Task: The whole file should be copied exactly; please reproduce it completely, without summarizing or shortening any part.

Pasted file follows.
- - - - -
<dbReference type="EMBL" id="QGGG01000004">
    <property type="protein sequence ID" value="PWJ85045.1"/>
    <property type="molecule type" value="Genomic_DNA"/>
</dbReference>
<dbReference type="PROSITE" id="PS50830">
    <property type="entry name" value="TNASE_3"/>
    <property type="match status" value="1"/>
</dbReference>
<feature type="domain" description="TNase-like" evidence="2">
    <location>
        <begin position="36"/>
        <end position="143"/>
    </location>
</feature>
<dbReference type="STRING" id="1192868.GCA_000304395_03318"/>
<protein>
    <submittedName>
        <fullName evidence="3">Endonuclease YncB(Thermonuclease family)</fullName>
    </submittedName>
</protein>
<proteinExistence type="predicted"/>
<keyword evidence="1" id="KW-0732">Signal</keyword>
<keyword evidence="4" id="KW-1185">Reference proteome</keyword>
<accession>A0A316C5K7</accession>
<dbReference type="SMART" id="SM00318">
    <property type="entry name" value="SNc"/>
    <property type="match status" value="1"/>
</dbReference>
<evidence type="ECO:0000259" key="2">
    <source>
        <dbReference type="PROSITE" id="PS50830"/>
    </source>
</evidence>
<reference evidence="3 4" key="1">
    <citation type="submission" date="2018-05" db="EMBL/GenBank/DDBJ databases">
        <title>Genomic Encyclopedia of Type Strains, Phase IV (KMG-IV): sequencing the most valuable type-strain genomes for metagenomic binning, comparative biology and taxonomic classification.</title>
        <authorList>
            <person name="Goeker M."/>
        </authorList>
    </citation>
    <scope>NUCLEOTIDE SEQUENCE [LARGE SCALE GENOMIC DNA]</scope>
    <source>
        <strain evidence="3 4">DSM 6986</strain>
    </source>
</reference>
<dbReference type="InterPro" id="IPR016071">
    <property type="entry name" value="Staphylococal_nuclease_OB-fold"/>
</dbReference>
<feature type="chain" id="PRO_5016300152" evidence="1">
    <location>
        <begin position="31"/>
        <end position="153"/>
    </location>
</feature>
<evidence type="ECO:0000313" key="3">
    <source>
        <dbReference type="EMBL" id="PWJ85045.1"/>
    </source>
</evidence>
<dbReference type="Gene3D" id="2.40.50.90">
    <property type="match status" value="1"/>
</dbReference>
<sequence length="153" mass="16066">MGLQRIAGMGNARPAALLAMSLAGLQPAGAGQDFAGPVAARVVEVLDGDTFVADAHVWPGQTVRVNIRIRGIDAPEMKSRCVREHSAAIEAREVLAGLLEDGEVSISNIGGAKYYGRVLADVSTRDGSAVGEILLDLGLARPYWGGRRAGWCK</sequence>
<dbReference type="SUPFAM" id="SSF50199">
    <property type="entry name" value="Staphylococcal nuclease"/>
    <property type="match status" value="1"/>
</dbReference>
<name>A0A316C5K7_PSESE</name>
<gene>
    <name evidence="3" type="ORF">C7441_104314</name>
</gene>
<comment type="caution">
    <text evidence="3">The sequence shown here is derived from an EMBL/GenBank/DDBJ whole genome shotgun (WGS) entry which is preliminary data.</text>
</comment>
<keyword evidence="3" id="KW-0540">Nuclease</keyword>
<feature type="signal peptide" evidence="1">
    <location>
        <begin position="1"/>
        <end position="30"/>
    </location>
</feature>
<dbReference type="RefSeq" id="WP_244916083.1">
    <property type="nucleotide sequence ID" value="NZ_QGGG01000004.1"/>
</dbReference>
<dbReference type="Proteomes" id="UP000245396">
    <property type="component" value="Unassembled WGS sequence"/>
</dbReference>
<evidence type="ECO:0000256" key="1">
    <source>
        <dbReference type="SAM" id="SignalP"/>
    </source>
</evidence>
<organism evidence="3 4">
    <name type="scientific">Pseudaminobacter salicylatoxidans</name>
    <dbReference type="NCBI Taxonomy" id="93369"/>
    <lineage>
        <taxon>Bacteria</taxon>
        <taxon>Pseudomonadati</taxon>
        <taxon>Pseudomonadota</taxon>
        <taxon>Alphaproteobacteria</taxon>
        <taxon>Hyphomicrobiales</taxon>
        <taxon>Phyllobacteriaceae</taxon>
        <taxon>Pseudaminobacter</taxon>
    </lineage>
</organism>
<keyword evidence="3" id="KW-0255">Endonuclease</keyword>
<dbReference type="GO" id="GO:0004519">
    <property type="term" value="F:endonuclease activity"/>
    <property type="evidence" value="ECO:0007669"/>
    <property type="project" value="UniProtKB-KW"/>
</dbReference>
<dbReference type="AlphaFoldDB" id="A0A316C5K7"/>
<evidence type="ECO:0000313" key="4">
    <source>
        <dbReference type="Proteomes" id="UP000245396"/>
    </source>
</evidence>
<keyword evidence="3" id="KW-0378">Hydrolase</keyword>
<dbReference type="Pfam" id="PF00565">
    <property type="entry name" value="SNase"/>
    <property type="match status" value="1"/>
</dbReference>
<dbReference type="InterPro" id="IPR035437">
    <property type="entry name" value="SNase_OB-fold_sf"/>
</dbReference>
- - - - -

<dbReference type="EMBL" id="QGGG01000004">
    <property type="protein sequence ID" value="PWJ85045.1"/>
    <property type="molecule type" value="Genomic_DNA"/>
</dbReference>
<dbReference type="PROSITE" id="PS50830">
    <property type="entry name" value="TNASE_3"/>
    <property type="match status" value="1"/>
</dbReference>
<feature type="domain" description="TNase-like" evidence="2">
    <location>
        <begin position="36"/>
        <end position="143"/>
    </location>
</feature>
<dbReference type="STRING" id="1192868.GCA_000304395_03318"/>
<protein>
    <submittedName>
        <fullName evidence="3">Endonuclease YncB(Thermonuclease family)</fullName>
    </submittedName>
</protein>
<proteinExistence type="predicted"/>
<keyword evidence="1" id="KW-0732">Signal</keyword>
<keyword evidence="4" id="KW-1185">Reference proteome</keyword>
<accession>A0A316C5K7</accession>
<dbReference type="SMART" id="SM00318">
    <property type="entry name" value="SNc"/>
    <property type="match status" value="1"/>
</dbReference>
<evidence type="ECO:0000259" key="2">
    <source>
        <dbReference type="PROSITE" id="PS50830"/>
    </source>
</evidence>
<reference evidence="3 4" key="1">
    <citation type="submission" date="2018-05" db="EMBL/GenBank/DDBJ databases">
        <title>Genomic Encyclopedia of Type Strains, Phase IV (KMG-IV): sequencing the most valuable type-strain genomes for metagenomic binning, comparative biology and taxonomic classification.</title>
        <authorList>
            <person name="Goeker M."/>
        </authorList>
    </citation>
    <scope>NUCLEOTIDE SEQUENCE [LARGE SCALE GENOMIC DNA]</scope>
    <source>
        <strain evidence="3 4">DSM 6986</strain>
    </source>
</reference>
<dbReference type="InterPro" id="IPR016071">
    <property type="entry name" value="Staphylococal_nuclease_OB-fold"/>
</dbReference>
<feature type="chain" id="PRO_5016300152" evidence="1">
    <location>
        <begin position="31"/>
        <end position="153"/>
    </location>
</feature>
<evidence type="ECO:0000313" key="3">
    <source>
        <dbReference type="EMBL" id="PWJ85045.1"/>
    </source>
</evidence>
<dbReference type="Gene3D" id="2.40.50.90">
    <property type="match status" value="1"/>
</dbReference>
<sequence length="153" mass="16066">MGLQRIAGMGNARPAALLAMSLAGLQPAGAGQDFAGPVAARVVEVLDGDTFVADAHVWPGQTVRVNIRIRGIDAPEMKSRCVREHSAAIEAREVLAGLLEDGEVSISNIGGAKYYGRVLADVSTRDGSAVGEILLDLGLARPYWGGRRAGWCK</sequence>
<dbReference type="SUPFAM" id="SSF50199">
    <property type="entry name" value="Staphylococcal nuclease"/>
    <property type="match status" value="1"/>
</dbReference>
<name>A0A316C5K7_PSESE</name>
<gene>
    <name evidence="3" type="ORF">C7441_104314</name>
</gene>
<comment type="caution">
    <text evidence="3">The sequence shown here is derived from an EMBL/GenBank/DDBJ whole genome shotgun (WGS) entry which is preliminary data.</text>
</comment>
<keyword evidence="3" id="KW-0540">Nuclease</keyword>
<feature type="signal peptide" evidence="1">
    <location>
        <begin position="1"/>
        <end position="30"/>
    </location>
</feature>
<dbReference type="RefSeq" id="WP_244916083.1">
    <property type="nucleotide sequence ID" value="NZ_QGGG01000004.1"/>
</dbReference>
<dbReference type="Proteomes" id="UP000245396">
    <property type="component" value="Unassembled WGS sequence"/>
</dbReference>
<evidence type="ECO:0000256" key="1">
    <source>
        <dbReference type="SAM" id="SignalP"/>
    </source>
</evidence>
<organism evidence="3 4">
    <name type="scientific">Pseudaminobacter salicylatoxidans</name>
    <dbReference type="NCBI Taxonomy" id="93369"/>
    <lineage>
        <taxon>Bacteria</taxon>
        <taxon>Pseudomonadati</taxon>
        <taxon>Pseudomonadota</taxon>
        <taxon>Alphaproteobacteria</taxon>
        <taxon>Hyphomicrobiales</taxon>
        <taxon>Phyllobacteriaceae</taxon>
        <taxon>Pseudaminobacter</taxon>
    </lineage>
</organism>
<keyword evidence="3" id="KW-0255">Endonuclease</keyword>
<dbReference type="GO" id="GO:0004519">
    <property type="term" value="F:endonuclease activity"/>
    <property type="evidence" value="ECO:0007669"/>
    <property type="project" value="UniProtKB-KW"/>
</dbReference>
<dbReference type="AlphaFoldDB" id="A0A316C5K7"/>
<evidence type="ECO:0000313" key="4">
    <source>
        <dbReference type="Proteomes" id="UP000245396"/>
    </source>
</evidence>
<keyword evidence="3" id="KW-0378">Hydrolase</keyword>
<dbReference type="Pfam" id="PF00565">
    <property type="entry name" value="SNase"/>
    <property type="match status" value="1"/>
</dbReference>
<dbReference type="InterPro" id="IPR035437">
    <property type="entry name" value="SNase_OB-fold_sf"/>
</dbReference>